Slaughtering animals when holding arbitration for disputes
Q: In cases where altercations occur between two or more people over any matter, the elders of the village or the chieftain comes to arbitrate between the quarrelling parties. (Part No. 1; Page No. 219) After investigating the case, finding out the cause of the conflict, the wrong-doer and the wronged, the party proven to be mainly at fault is ordered to slaughter two or more animals, and the party slightly at fault to slaughter one animal; in addition to some other things they may get from the quarrelling parties. Each one of them slaughters his share of animals, as imposed on him, and then the slaughtered animals are served to those who arbitrated the case. Either the conflicting parties are rich or poor, they must abide by these rulings. This custom is called Burhah or ‘Atamah. In most cases, people do not contact the governmental authorities there to resolve their conflicts. What I need to know is the legal ruling on these customs and whether they are permissible or not. Do those who practice this fall under the category mentioned in the Hadith:
“Allah has cursed the one who slaughters (a sacrifice) to other than Allah”
, given that the animals are slaughtered to please the leaders of the tribe? Please advise.
Arbitration in conflicts in order to expose the guilty, stand for the wronged person, resolve the conflict and settle disputes by the truth which the Islamic Shari‘ah (Law) has come to administer is a legitimate right by the authority of the Qur’an and the Sunnah. Allah the Exalted states (what means):
And if two parties or groups among the believers fall to fighting, then make peace between them both. But if one of them outrages against the other, then fight you (all) against the one that which outrages till it complies with the Command of Allâh. Then if it complies, then make reconciliation between them justly, and be equitable. Verily! Allâh loves those who are the equitable.
(Surah Al-Hujurat, 49: 9). (Part No. 1; Page No. 220) Allah also states,
There is no good in most of their secret talks save (in) him who orders Sadaqah (charity in Allâh’s Cause), or Ma‘rûf (Islâmic Monotheism and all the good and righteous deeds which Allâh has ordained), or conciliation between mankind; and he who does this, seeking the good Pleasure of Allâh, We shall give him a great reward.
(Surah Al-Nisa’, 4: 114).As for
the animals slaughtered by the disputing parties upon reconciliation, whether few or many, if they are slaughtered out of gratitude to Allah for ending the dispute in peace and returning to the previous condition of concord and fraternity, it is something good which Shari‘ah encourages. It is implied in the general texts which urge doing good and expressing gratitude for blessings. Some of the Sahabah (Companions of the Prophet), such as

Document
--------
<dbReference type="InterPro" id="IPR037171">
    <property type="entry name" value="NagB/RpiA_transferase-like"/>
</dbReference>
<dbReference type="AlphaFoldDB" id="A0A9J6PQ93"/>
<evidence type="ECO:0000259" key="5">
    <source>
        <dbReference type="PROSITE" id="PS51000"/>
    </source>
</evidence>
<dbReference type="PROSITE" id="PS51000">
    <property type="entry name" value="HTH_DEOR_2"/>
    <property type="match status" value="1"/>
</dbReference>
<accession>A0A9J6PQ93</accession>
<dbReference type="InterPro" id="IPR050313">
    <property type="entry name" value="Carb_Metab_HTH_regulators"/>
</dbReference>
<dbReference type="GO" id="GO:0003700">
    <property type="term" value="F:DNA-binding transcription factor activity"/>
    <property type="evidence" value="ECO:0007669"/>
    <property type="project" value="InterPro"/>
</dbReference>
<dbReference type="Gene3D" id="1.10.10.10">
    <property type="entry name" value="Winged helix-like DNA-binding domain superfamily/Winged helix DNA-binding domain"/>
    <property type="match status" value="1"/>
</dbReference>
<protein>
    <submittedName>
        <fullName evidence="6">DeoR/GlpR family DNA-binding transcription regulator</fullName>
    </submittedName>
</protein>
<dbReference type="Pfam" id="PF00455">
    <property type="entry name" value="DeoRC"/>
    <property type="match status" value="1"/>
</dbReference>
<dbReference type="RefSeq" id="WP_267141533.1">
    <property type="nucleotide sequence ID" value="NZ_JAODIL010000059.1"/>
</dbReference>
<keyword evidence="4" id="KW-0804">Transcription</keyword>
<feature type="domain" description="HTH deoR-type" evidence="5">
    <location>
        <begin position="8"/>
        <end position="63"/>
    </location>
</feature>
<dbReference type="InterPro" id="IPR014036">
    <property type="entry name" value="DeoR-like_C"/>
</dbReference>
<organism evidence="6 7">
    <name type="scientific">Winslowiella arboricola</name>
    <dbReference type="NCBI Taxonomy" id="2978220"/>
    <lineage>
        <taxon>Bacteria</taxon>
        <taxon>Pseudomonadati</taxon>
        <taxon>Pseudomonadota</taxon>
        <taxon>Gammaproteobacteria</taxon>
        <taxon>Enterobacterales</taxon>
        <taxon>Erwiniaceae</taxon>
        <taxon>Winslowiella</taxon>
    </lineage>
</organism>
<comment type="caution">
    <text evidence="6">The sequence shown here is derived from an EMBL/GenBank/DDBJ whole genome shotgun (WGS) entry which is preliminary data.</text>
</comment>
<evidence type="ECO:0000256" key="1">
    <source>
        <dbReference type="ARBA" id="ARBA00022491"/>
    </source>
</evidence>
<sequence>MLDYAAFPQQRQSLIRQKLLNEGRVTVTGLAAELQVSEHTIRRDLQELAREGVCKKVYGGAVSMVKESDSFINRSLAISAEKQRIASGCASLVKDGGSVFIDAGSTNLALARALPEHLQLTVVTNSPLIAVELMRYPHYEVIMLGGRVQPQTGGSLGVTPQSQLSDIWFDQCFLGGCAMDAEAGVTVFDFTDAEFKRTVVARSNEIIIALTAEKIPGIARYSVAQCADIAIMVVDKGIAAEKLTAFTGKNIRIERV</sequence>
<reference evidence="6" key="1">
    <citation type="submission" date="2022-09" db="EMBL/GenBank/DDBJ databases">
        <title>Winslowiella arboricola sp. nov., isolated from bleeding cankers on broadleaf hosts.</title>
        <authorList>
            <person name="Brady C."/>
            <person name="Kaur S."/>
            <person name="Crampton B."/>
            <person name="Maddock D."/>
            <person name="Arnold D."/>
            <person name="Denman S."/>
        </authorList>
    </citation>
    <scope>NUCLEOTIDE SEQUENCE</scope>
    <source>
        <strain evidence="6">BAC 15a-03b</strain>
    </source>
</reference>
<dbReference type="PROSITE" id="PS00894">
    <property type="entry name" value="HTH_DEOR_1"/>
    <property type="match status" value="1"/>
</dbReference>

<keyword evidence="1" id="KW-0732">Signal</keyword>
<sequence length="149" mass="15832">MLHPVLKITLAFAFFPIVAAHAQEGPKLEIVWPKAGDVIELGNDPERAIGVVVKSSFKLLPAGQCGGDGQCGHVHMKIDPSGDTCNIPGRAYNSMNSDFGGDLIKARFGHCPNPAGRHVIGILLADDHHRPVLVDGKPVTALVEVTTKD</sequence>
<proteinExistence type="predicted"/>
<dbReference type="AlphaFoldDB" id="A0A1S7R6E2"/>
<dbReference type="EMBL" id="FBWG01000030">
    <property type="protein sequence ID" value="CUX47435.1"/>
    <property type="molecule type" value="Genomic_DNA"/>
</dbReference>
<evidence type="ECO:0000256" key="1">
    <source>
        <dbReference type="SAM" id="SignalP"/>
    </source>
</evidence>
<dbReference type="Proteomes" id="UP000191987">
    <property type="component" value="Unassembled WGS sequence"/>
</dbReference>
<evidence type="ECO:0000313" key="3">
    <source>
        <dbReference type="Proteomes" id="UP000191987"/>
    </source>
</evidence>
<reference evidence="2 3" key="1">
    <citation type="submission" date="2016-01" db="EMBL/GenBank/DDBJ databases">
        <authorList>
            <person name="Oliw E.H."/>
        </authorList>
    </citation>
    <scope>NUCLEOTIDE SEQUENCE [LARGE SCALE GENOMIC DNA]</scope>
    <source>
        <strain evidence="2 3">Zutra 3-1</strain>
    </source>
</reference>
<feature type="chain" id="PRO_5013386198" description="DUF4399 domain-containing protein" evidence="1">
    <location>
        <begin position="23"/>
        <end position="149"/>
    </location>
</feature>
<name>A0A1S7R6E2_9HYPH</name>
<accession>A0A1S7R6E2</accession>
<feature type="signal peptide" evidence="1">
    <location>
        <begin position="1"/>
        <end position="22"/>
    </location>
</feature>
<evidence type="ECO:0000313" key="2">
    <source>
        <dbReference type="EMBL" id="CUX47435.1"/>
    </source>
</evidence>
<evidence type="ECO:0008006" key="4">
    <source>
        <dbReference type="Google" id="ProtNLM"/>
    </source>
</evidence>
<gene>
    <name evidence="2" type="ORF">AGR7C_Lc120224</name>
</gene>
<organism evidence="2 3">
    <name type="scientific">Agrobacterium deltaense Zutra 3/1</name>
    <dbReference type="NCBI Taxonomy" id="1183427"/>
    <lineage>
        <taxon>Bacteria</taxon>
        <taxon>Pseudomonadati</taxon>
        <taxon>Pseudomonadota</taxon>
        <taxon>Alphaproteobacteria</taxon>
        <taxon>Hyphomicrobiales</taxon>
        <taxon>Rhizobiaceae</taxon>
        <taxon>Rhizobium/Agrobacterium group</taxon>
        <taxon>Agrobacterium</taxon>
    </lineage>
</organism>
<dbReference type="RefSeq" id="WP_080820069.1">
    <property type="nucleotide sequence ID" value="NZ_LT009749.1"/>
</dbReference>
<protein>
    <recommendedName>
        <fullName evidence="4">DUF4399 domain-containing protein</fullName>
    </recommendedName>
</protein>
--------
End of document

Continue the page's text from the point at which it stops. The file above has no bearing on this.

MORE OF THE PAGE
Ka`b ibn Malik, did this. It is permissible as long as it is not adopted as a custom and an obligation specifying times and conditions that should be abided by, or that it lays a financial burden, in which case it should be prohibited. As for arbitrators and peacemakers dictating to both parties unavoidable compliance, so that if one of them fails to do what they obliged him to do, it will be regarded as a shame and disgrace that may hinder reconciliation, annul arbitration, revive hostilities, and perhaps aggravate them, this will be judged as passing laws which Allah has not ordained. However, if it is done as a Ta‘zir (discretionary punishment) for the aggressor or the wrong-doer, only in proportion to the wrong that he has committed, meted out as a disciplinary measure against him and also as a compensation for the victim, it is permissible according to view of the Fuqaha’ (Muslim jurists) who sanction Ta‘zir with money payment. (Part No. 1; Page No. 221) The money paid as Ta‘zir should be placed where the arbitrators see conforming to the Shari‘ah, whether in Bayt-ul-Mal (Muslim treasury) or any charitable channel, without there being any obligation of giving it to the arbitrators and the people who attended the reconciliation gathering. The ruling on these slaughtered animals is not the same as the offerings slaughtered to other than Allah, whether for idols, at the graves of the righteous, or for Jinn in order to get closer to them, for them to repel harm or bring benefit. But when judged from the view point of prevention of introducing Bid‘ah (innovation) into the religion and acting upon a law not ordained by Allah, it falls under the meaning of Allah’s Saying:
They (Jews and Christians) took their rabbis and their monks to be their lords besides Allâh (by obeying them in things which they made lawful or unlawful according to their own desires without being ordered by Allâh)
(Surah Al-Tawbah, 9: 31) rather than the Hadith which states,
“Allah has cursed the one who slaughters (a sacrifice) to other than Allah.”
However, both deeds are considered misguidance and falsehood.May Allah grant us success. Peace and blessings be upon our Prophet Muhammad, his family and Companions!